I started by saying I was really ready to escape from my reality when this book showed up. I might not have bought it if I hadn’t pre-ordered it … but it was fortuitous that it did. I needed a dose of “out of this world.” You need to absolutely suspect your credulity to get into the book. Logic? Oh please. We don’t need no stupid logic. Just let the book sweep you away, accept it for what it is and enjoy it. If you don’t like explicit sex or violence, skip it. It’s not for everyone. If you are homophobic, skip it. If you are a Conservative Christian, skip it. I suspect the audience for this is mainly women, but I’m sure there are men who would like it too.

A lot of the story doesn’t really make much sense if you examine it closely. So my advice? Don’t examine it closely. Also, it is very clear where the story is going next and that should be most interesting. For the record, this is not the book where the danger of Acheron and his mom getting together to end the world as we know it is concluded. Not yet. More to come. Stay tuned!

The hottest, most powerful Dark Hunter — Acheron

Acheron by Sherrilyn Kenyon

Cover of "Acheron (Dark-Hunter, Book 12)&...

Sherrilyn Kenyon’s books are usually predictable, easy to read, and sexy. The plots are essentially identical from book to book, pure entertainment and as much (more?) soft porn as fantasy.

This is different. Longer and more complicated, it’s also more ambitious than any other book in the series … and there are a lot of books in the series.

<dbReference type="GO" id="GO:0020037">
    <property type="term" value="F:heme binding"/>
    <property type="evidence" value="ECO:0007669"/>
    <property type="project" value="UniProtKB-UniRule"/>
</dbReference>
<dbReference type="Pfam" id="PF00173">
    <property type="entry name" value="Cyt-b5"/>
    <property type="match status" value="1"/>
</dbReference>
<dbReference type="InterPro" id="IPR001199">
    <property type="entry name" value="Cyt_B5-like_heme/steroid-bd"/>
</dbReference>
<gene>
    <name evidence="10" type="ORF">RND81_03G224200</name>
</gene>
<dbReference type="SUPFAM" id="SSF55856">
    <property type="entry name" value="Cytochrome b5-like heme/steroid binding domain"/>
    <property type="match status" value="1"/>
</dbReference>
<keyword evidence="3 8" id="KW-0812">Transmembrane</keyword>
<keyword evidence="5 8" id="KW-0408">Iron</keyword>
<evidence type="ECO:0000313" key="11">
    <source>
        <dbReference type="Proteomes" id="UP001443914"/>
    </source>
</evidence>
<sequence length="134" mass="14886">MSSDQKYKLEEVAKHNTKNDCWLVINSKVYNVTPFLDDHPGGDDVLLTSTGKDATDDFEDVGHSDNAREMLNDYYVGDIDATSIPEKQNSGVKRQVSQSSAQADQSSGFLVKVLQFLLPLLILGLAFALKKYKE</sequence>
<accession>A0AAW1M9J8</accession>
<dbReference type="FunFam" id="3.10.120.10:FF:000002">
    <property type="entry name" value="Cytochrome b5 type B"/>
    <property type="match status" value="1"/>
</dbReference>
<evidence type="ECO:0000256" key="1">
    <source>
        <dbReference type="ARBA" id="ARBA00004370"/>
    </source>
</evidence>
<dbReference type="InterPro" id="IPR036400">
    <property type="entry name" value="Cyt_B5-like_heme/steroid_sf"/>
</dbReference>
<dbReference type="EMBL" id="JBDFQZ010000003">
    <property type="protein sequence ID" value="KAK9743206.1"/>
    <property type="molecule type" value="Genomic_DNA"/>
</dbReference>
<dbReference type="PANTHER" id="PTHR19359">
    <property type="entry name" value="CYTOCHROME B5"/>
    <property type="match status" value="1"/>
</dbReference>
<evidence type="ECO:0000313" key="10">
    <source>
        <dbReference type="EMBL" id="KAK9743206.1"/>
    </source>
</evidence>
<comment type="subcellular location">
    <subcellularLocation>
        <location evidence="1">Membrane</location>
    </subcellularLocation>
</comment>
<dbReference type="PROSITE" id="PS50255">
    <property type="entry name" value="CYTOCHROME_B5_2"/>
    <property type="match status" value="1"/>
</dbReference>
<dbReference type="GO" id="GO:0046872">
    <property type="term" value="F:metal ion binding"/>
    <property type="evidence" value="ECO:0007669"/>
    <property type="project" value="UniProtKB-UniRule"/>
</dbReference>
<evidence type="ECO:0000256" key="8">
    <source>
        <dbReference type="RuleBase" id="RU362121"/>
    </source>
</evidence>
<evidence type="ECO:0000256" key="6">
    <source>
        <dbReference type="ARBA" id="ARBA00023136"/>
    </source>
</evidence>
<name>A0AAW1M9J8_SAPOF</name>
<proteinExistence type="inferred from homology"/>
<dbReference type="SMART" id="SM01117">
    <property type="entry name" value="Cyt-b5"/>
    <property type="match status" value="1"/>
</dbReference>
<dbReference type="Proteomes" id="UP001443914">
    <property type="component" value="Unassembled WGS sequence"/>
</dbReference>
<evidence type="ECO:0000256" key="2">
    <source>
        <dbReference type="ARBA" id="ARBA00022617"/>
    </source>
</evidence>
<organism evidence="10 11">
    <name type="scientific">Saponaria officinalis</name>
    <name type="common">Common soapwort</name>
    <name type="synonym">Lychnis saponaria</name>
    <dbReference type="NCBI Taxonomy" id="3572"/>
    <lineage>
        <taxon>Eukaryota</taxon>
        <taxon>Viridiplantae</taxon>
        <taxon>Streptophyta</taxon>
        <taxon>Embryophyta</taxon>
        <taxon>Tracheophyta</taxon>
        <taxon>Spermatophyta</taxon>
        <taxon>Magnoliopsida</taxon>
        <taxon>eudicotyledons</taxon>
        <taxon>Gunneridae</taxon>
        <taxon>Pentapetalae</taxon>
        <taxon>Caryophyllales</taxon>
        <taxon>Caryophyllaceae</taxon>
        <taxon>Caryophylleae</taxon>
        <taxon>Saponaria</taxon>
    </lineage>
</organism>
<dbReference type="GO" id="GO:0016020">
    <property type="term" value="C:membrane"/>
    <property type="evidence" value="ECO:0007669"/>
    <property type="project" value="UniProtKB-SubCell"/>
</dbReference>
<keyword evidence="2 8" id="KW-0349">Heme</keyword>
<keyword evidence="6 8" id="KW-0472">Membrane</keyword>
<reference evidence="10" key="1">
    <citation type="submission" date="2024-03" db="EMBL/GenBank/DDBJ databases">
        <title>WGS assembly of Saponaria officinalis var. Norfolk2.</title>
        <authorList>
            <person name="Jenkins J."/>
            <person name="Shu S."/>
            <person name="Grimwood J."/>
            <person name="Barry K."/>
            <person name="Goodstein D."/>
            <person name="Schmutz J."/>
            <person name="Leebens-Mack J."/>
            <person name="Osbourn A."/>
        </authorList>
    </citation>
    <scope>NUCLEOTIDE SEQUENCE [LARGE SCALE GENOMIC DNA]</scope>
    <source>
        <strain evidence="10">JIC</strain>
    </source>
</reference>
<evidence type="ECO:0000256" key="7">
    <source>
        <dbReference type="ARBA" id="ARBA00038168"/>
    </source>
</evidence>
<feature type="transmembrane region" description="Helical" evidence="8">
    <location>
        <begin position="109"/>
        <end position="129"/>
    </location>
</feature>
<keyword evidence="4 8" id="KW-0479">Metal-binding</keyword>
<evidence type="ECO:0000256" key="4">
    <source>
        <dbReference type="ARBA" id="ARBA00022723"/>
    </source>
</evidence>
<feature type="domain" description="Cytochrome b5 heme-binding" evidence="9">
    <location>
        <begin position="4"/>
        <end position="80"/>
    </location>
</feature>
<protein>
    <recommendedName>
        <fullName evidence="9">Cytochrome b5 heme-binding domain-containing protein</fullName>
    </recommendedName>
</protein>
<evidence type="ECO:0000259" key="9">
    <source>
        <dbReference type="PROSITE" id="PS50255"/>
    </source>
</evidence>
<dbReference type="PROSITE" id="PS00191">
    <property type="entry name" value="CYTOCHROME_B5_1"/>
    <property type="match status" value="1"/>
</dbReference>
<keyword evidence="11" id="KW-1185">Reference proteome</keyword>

Although Sherrilyn Kenyon uses various pantheons — Greek, Atlantean, Roman, and so on — as supposed sources for characters, really she just makes them up as she goes along. There was no god or demigod called Acheron. There was a Titan (maybe, in some versions), but mostly, Acheron was a river, one of several that ran together in the underworld.

Acheron as well as his mother Apollymi, father Archon and brother Styxx are supposedly part of the Atlantean pantheon. There is no Atlantean pantheon. If there ever was an Atlantis, it perished, disappeared with all of its knowledge and history. This leaves Ms. Kenyon a lot of room to improvise, mixing standard mythical characters with her own creations. There’s nothing wrong with this, especially since she never claims her characters are based on anything but her own imagination. Just don’t get bent out of shape if you look them up and can’t find them. They aren’t there. Google as much as you like: she made them up.

End digression. We now return you to this book review, already in progress …

Acheron has some depth to his character. He certainly carries a great deal of history and has more than his share of personal demons.

Our hero has been around about 11,000 years. So far. He is immortal, so he’s got some good years left to him. He had a horrendous childhood, including a level of abuse — physical, emotional and sexual — that is almost unimaginable. However, Ms. Kenyon rises to the occasion and chronicles every tormented moment with relish, missing not a single moment of cruelty, torture, kinkiness or pedophilia.

Acheron hasn’t gotten past the nightmare of his childhood. I sympathize. I really do. Nonetheless, Acheron is part of the modern world. He has been actively involved in the world pretty much since the beginning of time. These days he uses a computer. Watches television. Fights evil. Since he has had forever and will have forever, I believe it is more than time for him to work through his childhood issues and move on. Have a chat with Dr. Phil, accept he was a victim and not responsible for what was done to him. After 11,000 years … well … most of us work this out in a single human lifetime. With eternity to deal with it, I would think Acheron has had sufficient time and experience to get past it. Surely he has read a few books about child abuse? Watched Law & Order: SVU? Even allowing for residual feelings of worthlessness etc., that’s a lot of time to be stuck in childhood, no matter how horrific. Let it go, Ash.